Why Adoption Matters
August 9, 2019
When deciding to add a new, non-human member to your family, there are many important decisions to make. What kind of animal? What breed, or size, or temperament? How old or young? What personality would be a good fit – a couch potato or an athlete? And of course, where do we get our pet?
Our answer to that last question will always be the same: adopt from a trusted animal shelter or rescue.
According to the ASPCA, “Approximately 6.5 million companion animals enter U.S. animal shelters nationwide every year.” That’s 6.5 million animals, mostly dogs and cats, that become homeless. And many are euthanized due to lack of space, foster and adoptive families, and/or funding. These are animals that are born to be companions, and end up living in shelters and/or losing their lives due to overpopulation and lack of families to take them in. And yet, more people still purchase dogs from breeders than adopt from shelters.
Animals from shelters (often called “rescues”), get a bad rep. Many people go to breeders because they see rescues as less than, damaged, or broken. But this couldn’t be further from the truth! There are amazing dogs and cats (and other animals) in shelters that find themselves homeless through no fault of their own. Sometimes a rescue pet may need extra training, healthcare, or patience – but who doesn’t? A puppy from a breeder will need these too. Especially if the puppy comes from a puppy mill, which are known to use and abuse animals for profit. These puppies end up getting sick or having serious health problems due to bad breeding practices and/or unhealthy living conditions. (Many pet shops buy from puppy mills, though some states are trying to change that through advocating for better animal welfare policy.)
We are passionate about animal adoption because we believe companion animals deserve live in loving homes, not in cages for weeks, months, or years. An abundance of animals in shelters is a problem created by humans, and we need to fix it. Many shelters do wonderful work, and are wonderfully funded. But many are not.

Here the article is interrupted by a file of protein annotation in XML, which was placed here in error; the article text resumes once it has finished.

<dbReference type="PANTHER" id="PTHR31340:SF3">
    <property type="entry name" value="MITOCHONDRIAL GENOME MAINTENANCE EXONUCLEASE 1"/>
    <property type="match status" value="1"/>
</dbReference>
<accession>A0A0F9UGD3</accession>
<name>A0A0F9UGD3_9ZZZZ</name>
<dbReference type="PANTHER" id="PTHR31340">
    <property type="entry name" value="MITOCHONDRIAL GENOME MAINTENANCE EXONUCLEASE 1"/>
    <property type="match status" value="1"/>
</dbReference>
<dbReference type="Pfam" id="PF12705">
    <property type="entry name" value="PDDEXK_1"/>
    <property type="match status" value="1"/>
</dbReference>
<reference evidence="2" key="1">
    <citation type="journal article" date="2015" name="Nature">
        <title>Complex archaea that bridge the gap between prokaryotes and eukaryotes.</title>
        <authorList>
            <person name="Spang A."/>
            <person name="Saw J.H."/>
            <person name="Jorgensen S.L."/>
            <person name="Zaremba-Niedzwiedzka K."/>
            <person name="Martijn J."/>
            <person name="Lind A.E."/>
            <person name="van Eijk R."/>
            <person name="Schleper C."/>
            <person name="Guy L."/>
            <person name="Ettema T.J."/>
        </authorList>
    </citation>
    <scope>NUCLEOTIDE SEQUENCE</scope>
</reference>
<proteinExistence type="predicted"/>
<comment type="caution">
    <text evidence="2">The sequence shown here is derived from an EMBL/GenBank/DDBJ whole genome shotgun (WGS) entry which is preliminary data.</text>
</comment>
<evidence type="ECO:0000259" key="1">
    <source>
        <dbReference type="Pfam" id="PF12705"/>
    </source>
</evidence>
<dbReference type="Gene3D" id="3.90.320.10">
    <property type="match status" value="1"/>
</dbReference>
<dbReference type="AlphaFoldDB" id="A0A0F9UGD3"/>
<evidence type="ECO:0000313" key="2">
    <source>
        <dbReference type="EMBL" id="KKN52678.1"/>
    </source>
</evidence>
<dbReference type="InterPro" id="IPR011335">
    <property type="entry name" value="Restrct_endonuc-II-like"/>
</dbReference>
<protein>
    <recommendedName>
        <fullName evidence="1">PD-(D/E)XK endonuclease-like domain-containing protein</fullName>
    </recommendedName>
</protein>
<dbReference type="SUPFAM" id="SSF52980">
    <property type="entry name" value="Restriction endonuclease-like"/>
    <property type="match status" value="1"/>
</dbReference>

The good news is, there are many ways to keep animals healthy and safe, in addition to adopting from a shelter/rescue. Here are some ways you can help:
– Spay/neuter your pets to prevent overpopulation
– Make sure your pet is microchipped, so there is a better chance of them returning home safely if they get lost
– Support your local animal shelter/rescue (through donations, supplies, and volunteering) so they can have the resources they need to keep animals longer, and provide them with proper care
– Report animal abuse to your local police or animal rescue organization
– Become a foster family for an animal in need
– Join animal advocacy efforts in your district and state
– Spread the word, share this blog, and let others know you support animal rescue
Please consider adoption when bringing a pet into your family. Ask the shelter/rescue staff questions about the animals you’re interested in, what you’re looking for in a pet (running buddy, companion, friend to another pet, etc.), where you live (apartment/house/farm), and how much time you have for training and care. And remember, puppies can be adopted from shelters/rescue too!
Adoption is saving a life. And meeting your new best friend.